The question I am asked most often is about the skills needed to become a data scientist at a football club. For many, analyzing football is a dream job. If you enjoy both the game itself and statistics, nothing could be better than combining the two in a career. The question then is what skills you need to develop in order to find a position at a club?
To answer that question it is best to start by looking at the data that is available.
Ten years ago, the data used by clubs were limited to stats on goals, shots, numbers of corners, possession etc. This data has limited value to coaching staff. While it might be worrying if your team is conceding too many shots or failing to gain possession, knowing this fact doesn’t provide coaching insights. The typical stats we see on TV do not, in themselves, help teams win games.
The second wave of football data came in the form of on-the-ball event data. The biggest supplier of this data, Opta, provide (x,y) coordinates of every pass of the ball, every defensive action and every shot. Opta is now one of several data suppliers, including Statsbomb, Wyscout and several betting companies, who collect this form of data.
Event data has proved useful to many clubs, in particular, in scouting players. The best-known statistic in this context is expected goals, which measures the quality of chances players create. Other more advanced metrics include expected assists, passing models that assign a value to every pass based on how much it progresses the ball, and possession chains which measure involvement in attacking sequences. These stats, along with more traditional measures, such as tallys of heading duels, interceptions and pass completion, are often presented in the form of a player radar. The radar shows how each player compares to others playing in the same league.
I know from first-hand experience that many club scouts love these diagrams. It gives them, for better or worse, a way of confirming their beliefs about a player or finding new talent to have a look at in more detail.
To be able to deal with and analyze event data you need to be able to program, preferably in Python or R, and you also need to learn about basic statistical modelling. Expected goals is a logistic regression model. Passing models use either logistic regression or basic neural networks. These are topics that come up in all good undergraduate statistics degrees and Masters courses in data science and are covered in online courses.
While it is important to know about ‘on-the-ball’ data, the future of football analytics may well lie elsewhere. I caught up with Raúl Peláez Blanco, Head of Sports Technology Innovation Analysis at FC Barcelona and asked him about the data the team currently uses.
He got straight the point, “We do not rely on event data in player evaluation. We believe we need to understand how players act in different contexts. For example, if we are looking at a winger who dribbles very well in counterattacks, we ask how he also dribbles when the opposing defence is organized. Event data doesn’t tell us this.”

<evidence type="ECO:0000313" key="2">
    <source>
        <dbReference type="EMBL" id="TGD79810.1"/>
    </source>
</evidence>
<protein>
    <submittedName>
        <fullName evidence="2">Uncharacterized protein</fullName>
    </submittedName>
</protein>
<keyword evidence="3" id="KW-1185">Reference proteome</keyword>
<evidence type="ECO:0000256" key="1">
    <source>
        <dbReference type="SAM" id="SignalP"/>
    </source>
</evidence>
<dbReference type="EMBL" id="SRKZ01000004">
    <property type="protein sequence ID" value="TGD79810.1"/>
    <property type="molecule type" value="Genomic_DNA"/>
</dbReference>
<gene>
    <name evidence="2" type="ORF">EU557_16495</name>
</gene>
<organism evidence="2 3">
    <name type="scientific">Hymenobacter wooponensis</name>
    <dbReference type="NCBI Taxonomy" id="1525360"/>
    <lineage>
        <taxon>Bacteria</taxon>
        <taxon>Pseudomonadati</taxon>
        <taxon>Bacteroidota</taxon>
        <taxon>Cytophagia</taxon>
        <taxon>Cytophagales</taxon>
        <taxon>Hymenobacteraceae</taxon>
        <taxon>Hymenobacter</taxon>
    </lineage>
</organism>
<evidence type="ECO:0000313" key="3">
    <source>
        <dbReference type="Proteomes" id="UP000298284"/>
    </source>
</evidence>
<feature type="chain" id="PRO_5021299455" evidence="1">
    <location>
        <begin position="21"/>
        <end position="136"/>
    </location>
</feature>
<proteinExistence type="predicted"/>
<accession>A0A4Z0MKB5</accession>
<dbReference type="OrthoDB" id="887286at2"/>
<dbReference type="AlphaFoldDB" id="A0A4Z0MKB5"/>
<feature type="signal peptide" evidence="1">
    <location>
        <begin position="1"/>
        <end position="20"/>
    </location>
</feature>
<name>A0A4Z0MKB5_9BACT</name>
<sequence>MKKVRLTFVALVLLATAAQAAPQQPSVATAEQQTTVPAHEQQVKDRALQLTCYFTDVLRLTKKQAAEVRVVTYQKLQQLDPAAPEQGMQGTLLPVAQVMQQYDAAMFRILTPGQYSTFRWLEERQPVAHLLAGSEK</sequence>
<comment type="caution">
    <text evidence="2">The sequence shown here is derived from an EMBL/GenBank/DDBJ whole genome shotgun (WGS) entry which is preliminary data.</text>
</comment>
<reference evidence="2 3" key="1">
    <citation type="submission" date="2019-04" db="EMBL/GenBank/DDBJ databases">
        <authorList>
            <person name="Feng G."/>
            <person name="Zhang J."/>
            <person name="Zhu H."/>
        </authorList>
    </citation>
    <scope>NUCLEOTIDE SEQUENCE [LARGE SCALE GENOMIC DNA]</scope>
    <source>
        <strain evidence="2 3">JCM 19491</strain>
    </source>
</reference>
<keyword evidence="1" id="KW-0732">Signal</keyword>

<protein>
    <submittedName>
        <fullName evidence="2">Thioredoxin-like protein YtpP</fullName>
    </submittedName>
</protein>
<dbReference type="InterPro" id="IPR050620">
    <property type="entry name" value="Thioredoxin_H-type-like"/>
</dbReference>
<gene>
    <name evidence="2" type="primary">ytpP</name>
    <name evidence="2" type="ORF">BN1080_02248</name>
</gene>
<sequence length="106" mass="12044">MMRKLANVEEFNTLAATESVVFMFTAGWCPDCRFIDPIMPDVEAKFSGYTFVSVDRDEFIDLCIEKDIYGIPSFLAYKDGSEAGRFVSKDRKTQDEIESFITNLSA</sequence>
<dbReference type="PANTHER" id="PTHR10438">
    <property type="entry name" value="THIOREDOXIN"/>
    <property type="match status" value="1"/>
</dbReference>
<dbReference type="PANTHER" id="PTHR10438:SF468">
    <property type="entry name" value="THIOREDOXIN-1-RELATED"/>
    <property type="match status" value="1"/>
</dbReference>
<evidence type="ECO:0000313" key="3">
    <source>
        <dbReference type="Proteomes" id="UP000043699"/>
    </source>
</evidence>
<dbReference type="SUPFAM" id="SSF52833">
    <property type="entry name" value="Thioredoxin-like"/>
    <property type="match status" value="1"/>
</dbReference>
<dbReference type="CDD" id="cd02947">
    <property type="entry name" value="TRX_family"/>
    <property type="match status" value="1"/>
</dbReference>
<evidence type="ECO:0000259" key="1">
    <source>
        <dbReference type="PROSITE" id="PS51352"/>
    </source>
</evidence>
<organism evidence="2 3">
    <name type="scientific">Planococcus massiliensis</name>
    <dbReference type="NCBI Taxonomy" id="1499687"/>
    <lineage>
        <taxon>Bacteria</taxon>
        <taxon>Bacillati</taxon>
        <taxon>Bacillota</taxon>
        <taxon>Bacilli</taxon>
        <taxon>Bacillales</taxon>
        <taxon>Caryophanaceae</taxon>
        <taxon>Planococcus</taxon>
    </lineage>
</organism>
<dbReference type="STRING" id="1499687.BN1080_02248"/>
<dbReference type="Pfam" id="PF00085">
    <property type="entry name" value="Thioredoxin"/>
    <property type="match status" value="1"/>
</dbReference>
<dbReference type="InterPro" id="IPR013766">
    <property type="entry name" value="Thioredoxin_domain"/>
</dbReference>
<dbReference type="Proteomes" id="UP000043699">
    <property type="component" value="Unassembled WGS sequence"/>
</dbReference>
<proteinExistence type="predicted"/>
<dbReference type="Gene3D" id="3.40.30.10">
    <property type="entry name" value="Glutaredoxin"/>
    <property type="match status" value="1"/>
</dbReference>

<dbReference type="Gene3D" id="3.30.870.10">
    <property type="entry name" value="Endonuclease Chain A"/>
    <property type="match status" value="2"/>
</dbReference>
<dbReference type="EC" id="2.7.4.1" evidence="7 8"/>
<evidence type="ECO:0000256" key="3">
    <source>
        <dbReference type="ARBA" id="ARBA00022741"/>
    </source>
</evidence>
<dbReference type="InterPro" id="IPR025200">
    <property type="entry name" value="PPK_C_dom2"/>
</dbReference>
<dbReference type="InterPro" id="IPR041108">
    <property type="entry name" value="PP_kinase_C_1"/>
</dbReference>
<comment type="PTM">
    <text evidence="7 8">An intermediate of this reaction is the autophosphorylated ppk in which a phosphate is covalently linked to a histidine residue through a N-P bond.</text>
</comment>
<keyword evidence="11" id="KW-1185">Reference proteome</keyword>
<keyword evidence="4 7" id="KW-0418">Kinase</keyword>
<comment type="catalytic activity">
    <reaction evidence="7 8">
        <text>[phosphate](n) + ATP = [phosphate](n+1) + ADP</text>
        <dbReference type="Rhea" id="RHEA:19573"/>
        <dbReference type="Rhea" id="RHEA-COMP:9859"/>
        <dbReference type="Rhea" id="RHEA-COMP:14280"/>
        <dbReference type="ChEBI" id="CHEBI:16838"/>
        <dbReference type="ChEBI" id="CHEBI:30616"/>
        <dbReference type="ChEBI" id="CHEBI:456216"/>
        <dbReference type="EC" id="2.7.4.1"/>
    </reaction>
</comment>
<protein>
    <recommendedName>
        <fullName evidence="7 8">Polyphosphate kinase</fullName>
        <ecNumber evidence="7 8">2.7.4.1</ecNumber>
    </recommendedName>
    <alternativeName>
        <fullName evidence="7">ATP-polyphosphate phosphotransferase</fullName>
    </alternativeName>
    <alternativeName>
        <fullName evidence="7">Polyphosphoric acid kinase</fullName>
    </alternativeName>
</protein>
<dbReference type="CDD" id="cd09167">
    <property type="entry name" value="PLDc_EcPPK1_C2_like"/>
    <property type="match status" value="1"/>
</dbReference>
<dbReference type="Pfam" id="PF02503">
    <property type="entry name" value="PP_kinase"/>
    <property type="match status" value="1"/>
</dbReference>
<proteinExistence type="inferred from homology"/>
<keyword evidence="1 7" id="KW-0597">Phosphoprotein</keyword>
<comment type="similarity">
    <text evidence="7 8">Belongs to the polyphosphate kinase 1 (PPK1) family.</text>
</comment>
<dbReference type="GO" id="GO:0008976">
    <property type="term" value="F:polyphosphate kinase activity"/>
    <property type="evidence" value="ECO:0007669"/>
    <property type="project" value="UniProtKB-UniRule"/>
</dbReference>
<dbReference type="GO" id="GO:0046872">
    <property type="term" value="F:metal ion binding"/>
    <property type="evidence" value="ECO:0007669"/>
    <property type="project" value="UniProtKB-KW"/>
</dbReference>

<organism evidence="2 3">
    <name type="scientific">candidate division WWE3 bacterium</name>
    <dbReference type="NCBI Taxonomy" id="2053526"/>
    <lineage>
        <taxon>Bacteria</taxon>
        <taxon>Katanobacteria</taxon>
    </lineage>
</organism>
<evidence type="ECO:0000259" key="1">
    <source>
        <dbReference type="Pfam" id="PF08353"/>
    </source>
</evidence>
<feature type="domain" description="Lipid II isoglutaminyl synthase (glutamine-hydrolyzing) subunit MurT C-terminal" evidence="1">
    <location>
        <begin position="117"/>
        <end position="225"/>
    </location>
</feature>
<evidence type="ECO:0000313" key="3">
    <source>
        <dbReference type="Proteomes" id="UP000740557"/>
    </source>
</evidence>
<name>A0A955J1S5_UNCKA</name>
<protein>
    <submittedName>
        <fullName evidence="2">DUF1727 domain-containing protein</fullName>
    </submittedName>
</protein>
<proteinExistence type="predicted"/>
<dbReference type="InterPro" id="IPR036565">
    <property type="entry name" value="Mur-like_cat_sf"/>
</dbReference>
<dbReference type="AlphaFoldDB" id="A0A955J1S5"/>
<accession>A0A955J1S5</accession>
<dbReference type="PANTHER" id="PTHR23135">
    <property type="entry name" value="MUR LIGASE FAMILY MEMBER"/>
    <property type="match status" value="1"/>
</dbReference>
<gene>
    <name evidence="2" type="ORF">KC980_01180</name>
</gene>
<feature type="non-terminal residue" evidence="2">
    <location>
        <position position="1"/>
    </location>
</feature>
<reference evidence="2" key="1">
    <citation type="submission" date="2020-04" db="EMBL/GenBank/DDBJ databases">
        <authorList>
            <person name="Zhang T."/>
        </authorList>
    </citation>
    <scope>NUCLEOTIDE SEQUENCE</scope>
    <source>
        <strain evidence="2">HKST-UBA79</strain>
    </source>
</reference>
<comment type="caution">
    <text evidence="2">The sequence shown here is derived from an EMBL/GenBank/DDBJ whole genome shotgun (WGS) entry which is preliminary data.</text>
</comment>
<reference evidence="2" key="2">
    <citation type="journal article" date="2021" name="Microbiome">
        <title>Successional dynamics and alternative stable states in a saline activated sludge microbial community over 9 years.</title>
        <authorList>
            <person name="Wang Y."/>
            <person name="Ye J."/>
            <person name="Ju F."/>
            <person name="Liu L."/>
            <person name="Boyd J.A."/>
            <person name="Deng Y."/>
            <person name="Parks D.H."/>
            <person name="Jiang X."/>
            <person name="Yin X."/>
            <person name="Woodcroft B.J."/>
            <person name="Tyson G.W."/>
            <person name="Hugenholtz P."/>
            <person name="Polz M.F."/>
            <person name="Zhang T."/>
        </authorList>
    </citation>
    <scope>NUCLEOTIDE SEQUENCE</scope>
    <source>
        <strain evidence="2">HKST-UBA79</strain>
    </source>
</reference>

“Before we sign a player, we must examine how he solves problems in the contexts he will face at Barcelona.”, Raul told me, “It has become popular to categorize players using data without taking into account these contexts, but this distort realities.”
It would be wrong, however, to conclude that Raul is opposed to the use of data. On the contrary. For him, the question is about using the right data.
“The problem with event data is that they are decontextualized, we don’t know how the rest of the players are positioned when a pass is made, for example.”, he told me, “Instead we use positional data of the 22 players and the ball. This helps us find tactical insights for the coach.”
The 22-player data, the third wave of data in football, is much richer than event data. As the name implies, it contains the co-ordinates on the pitch of all the players, as well as the position of the ball. This is essential for understanding context. During a typical match, Luis Suarez has the ball for less than 90 seconds of the 90 plus minutes of match time. What Suarez, or any other player, contributes to the play—pressing, runs to open up space and tactical positioning—can’t simply be measured in shot statistics.
For Raul and his team, the first step towards using this data has been automating the work of video analysts. “A few years ago video analysts spent most of their time recording games and labelling matches and workouts.”, he told me, “Now the computers can do the labelling and the video analysts can concentrate on generating insight.”
Performing these tasks requires skills in machine learning and computer vision. Algorithms are needed to correctly identify the players’ positions and body orientations in real-time, as well as decide whether a situation is a counter-attack or an established possession. This problem still isn’t fully solved, and the algorithms make mistakes. Even in the top leagues where multiple cameras are used to film matches from multiple angles, tracking data still isn’t 100% reliable. A job for an ambitious young computer scientist maybe?
Despite the limitations, the 22-player tracking data is already reliable enough to start to generate insights. For example, physicist William Spearman, now working at Liverpool FC, has developed a passing model which shows which passes are possible and which will be blocked. Last year, one of my Master’s students in computational science, Fran Peralta Alguacil, implemented a similar model to Spearman’s in order to look at player decision-making (see figure 1). He was able to show how ‘disruptive runs’ by Barcelona players opened up space for their teammates. The project involved heavy use of his skills in physics to simulate both player movement and ball dynamics. Without proper scientific training, Fran wouldn’t have been able to simulate ball motion.